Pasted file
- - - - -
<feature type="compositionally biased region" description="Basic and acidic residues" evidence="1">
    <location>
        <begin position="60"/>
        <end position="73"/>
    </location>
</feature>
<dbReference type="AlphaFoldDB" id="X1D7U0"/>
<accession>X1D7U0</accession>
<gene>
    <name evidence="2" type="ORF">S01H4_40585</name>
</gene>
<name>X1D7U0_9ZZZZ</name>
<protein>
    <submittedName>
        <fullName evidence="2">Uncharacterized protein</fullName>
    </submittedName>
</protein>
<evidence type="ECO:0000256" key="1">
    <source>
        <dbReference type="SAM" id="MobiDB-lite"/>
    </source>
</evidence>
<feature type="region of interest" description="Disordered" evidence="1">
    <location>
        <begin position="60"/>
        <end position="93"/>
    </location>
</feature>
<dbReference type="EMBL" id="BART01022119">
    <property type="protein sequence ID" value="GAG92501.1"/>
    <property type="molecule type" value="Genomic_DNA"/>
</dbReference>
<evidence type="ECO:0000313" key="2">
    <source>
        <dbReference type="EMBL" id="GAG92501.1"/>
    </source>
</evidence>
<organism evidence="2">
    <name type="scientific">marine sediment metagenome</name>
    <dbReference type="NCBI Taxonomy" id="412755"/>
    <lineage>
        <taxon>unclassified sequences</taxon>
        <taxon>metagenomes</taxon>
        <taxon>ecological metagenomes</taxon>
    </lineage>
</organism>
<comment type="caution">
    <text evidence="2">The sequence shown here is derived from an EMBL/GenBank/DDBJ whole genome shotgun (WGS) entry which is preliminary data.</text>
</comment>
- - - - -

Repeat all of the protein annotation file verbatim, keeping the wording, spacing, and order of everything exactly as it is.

<feature type="compositionally biased region" description="Basic and acidic residues" evidence="1">
    <location>
        <begin position="60"/>
        <end position="73"/>
    </location>
</feature>
<dbReference type="AlphaFoldDB" id="X1D7U0"/>
<accession>X1D7U0</accession>
<gene>
    <name evidence="2" type="ORF">S01H4_40585</name>
</gene>
<name>X1D7U0_9ZZZZ</name>
<protein>
    <submittedName>
        <fullName evidence="2">Uncharacterized protein</fullName>
    </submittedName>
</protein>
<evidence type="ECO:0000256" key="1">
    <source>
        <dbReference type="SAM" id="MobiDB-lite"/>
    </source>
</evidence>
<feature type="region of interest" description="Disordered" evidence="1">
    <location>
        <begin position="60"/>
        <end position="93"/>
    </location>
</feature>
<dbReference type="EMBL" id="BART01022119">
    <property type="protein sequence ID" value="GAG92501.1"/>
    <property type="molecule type" value="Genomic_DNA"/>
</dbReference>
<evidence type="ECO:0000313" key="2">
    <source>
        <dbReference type="EMBL" id="GAG92501.1"/>
    </source>
</evidence>
<organism evidence="2">
    <name type="scientific">marine sediment metagenome</name>
    <dbReference type="NCBI Taxonomy" id="412755"/>
    <lineage>
        <taxon>unclassified sequences</taxon>
        <taxon>metagenomes</taxon>
        <taxon>ecological metagenomes</taxon>
    </lineage>
</organism>
<comment type="caution">
    <text evidence="2">The sequence shown here is derived from an EMBL/GenBank/DDBJ whole genome shotgun (WGS) entry which is preliminary data.</text>
</comment>